STEAM RALLY DRAWS RECORD CROWDS
The 54th annual traction engine rally at Tinkers Park was blessed with good weather and one of the largest entries of steam road engines seen for some time. The sunshine brought out the crowds and it was good to see that the event, one of the oldest steam rallies in the South East, was still able to attract folk of all ages, especially family groups. Part of the attraction must surely be the fact that, compared to similar events in the area, the entry price is still fairly modest, with a family of four gaining entry for just £20. The fact that the informal atmosphere and traditional format has not changed much over the years has an appeal of its own, which is encouraging in this age when people are generally to be found glued to a screen of one sort or another.
One of the enduring features of the event has to be the attendance of the Harris family’s Victorian funfair with its traditional fairground rides. This event marked a particularly poignant time in the family’s history of as they had just lost one of its oldest members. Doug Harris had died during the previous week after suffering a series of strokes yet, despite this, the tradition of “The show must go on” saw the family turn up earlier in the week as usual to set up their rides indeed Doug would not have had it any other way. On the Saturday a tribute to Doug’s memory was read out in the arena that reminded old friends of to Doug’s mechanical skills with the fleet of ex army AEC Matador lorries used by the family for pulling the rides from one show to another and, above all, his well known sense of humour that often resulted in gales of laughter coming from the site during set-up time. A minutes silence was respectfully kept by the audience around the arena and this was followed by a loud and prolonged salute by the combined steam whistles of forty-eight steam engines!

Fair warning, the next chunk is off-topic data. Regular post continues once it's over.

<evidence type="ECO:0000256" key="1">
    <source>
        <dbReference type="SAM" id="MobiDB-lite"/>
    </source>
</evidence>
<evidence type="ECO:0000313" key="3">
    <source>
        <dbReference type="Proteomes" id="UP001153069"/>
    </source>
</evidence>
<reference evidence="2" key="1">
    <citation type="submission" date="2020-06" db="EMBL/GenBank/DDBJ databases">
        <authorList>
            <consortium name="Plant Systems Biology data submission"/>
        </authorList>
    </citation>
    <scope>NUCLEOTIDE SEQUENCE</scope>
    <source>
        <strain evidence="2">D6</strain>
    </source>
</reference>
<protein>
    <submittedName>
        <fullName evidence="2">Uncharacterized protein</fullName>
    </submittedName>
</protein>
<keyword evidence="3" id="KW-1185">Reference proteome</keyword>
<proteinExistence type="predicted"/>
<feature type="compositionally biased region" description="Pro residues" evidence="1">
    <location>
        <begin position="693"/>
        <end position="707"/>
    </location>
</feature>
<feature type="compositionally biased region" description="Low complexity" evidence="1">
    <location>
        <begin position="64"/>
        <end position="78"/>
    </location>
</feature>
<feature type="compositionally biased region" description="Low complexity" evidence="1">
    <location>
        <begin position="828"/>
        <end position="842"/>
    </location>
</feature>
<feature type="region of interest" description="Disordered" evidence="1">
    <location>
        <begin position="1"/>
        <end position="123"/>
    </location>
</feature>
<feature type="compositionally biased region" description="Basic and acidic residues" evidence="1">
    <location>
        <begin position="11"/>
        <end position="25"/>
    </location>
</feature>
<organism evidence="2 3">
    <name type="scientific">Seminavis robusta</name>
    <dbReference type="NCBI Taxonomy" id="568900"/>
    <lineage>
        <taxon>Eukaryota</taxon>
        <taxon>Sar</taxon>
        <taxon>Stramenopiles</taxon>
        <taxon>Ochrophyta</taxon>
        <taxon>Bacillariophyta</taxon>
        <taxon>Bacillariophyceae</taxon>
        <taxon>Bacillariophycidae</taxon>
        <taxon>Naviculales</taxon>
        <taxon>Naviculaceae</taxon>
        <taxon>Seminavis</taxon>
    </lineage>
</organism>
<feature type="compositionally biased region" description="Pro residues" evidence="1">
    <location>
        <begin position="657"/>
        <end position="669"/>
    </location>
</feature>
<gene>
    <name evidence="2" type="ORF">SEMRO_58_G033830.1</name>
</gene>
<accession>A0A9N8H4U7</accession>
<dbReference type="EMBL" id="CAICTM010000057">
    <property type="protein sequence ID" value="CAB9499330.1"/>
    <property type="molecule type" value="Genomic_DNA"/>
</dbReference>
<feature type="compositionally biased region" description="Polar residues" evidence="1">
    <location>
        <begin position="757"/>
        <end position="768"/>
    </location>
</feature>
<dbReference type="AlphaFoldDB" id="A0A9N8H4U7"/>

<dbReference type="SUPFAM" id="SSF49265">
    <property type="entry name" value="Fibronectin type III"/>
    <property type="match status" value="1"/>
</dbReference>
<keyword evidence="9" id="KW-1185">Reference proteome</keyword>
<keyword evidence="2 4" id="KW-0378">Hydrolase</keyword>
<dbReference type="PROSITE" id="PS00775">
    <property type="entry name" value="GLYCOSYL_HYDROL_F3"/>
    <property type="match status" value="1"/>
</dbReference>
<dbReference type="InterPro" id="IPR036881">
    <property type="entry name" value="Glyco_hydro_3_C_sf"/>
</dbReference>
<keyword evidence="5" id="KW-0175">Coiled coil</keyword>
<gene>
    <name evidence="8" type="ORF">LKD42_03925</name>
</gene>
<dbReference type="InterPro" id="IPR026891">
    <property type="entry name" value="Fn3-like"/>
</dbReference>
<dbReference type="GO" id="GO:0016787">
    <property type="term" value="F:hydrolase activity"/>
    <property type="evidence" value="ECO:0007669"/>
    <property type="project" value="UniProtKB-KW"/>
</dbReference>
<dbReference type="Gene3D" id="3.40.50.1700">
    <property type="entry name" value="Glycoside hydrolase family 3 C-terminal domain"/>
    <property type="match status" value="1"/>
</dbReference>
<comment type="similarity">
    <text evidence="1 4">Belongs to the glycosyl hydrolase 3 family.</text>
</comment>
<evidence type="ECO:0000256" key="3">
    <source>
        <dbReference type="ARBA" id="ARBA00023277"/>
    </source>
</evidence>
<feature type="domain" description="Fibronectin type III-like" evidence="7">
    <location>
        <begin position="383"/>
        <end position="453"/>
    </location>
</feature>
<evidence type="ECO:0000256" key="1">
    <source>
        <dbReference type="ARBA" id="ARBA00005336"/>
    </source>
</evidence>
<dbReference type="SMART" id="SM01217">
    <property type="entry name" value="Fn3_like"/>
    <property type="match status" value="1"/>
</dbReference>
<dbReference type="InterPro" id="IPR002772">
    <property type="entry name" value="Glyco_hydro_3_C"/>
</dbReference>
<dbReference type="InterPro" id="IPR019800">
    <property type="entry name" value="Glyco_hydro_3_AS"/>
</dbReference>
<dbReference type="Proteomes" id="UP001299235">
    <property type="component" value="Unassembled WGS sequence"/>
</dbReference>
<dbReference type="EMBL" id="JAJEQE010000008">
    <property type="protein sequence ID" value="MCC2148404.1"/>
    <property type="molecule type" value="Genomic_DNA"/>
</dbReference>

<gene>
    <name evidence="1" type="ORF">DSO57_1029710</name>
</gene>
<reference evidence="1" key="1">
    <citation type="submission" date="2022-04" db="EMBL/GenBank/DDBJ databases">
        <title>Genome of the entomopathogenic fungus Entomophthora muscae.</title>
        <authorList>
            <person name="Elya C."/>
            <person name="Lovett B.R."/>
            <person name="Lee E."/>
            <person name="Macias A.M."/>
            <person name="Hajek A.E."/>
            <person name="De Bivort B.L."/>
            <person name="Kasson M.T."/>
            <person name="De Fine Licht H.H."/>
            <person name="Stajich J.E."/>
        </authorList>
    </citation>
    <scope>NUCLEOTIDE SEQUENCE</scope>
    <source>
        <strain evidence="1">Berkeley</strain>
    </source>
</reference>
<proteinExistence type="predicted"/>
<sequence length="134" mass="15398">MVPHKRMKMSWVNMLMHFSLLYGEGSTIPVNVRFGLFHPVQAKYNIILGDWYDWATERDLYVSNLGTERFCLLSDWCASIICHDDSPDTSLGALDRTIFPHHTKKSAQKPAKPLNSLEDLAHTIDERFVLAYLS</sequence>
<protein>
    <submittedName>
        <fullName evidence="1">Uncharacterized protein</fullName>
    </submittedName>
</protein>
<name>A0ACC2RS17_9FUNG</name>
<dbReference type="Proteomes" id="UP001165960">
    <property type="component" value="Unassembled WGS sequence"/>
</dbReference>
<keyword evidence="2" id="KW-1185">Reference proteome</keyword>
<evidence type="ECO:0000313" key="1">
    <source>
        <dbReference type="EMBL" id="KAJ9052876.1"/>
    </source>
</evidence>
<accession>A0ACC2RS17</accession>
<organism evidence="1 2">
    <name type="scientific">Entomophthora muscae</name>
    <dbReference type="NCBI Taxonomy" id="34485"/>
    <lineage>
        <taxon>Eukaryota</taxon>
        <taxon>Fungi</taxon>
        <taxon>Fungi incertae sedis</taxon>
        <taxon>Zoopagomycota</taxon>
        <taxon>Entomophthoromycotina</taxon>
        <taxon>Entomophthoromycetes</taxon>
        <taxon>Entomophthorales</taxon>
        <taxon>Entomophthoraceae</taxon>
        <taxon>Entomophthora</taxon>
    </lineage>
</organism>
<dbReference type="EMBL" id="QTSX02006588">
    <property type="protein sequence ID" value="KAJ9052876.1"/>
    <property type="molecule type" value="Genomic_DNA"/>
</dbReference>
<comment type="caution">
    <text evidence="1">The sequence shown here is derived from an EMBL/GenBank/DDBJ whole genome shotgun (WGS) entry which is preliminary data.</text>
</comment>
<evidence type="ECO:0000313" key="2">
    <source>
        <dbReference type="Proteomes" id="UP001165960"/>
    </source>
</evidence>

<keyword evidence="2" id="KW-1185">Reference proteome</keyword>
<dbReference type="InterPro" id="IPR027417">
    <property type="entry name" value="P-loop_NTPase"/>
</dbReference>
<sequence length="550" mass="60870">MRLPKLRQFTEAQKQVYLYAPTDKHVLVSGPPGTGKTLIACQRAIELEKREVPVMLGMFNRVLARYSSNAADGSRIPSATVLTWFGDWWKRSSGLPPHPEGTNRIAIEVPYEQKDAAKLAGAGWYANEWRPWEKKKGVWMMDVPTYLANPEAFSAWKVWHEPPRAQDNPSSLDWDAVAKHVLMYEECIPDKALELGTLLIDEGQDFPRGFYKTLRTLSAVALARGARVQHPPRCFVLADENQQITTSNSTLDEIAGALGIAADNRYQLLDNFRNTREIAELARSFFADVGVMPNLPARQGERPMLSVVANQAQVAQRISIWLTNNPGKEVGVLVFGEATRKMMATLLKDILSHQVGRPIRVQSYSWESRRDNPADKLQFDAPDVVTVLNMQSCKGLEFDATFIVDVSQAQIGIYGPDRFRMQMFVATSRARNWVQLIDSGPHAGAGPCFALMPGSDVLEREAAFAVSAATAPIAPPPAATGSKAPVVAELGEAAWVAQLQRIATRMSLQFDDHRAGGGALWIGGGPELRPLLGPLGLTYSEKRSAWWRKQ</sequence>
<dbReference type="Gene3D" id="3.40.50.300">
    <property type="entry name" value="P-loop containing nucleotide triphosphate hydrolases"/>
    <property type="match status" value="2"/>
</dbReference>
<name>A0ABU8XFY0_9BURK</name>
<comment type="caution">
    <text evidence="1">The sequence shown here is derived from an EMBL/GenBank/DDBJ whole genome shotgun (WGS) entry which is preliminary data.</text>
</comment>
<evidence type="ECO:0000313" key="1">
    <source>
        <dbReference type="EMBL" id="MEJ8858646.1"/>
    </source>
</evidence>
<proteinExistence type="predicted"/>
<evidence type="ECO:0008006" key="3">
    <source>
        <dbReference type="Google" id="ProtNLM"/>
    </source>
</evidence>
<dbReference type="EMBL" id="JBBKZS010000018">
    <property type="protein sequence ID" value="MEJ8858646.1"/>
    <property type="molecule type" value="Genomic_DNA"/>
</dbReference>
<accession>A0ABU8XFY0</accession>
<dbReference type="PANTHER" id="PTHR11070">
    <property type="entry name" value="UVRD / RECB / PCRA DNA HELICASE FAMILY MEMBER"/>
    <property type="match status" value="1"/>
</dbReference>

Other attractions on site proving popular were the miniature steam railway and the ‘Great Bush’ narrow gauge railway, which featured a brand new carriage built by local craftsman Adrian Vaughan. Thanks to a recently laid passing loop line and upgraded signalling the railway was able to run two passenger trains simultaneously, resulting in less waiting time for the passengers. Both steam lines were seen to be running with capacity crowds all day.
The popular arena event that enables members of the public to steer a steam engine, under supervision, also drew large numbers of people and it was great to see the smiles on the faces of children who had probably never seen a traction engine, much less ever ridden on one. This event raised donations for Cancer research UK, which, along with the gate takings, will result in a substantial final donation to that charities funds.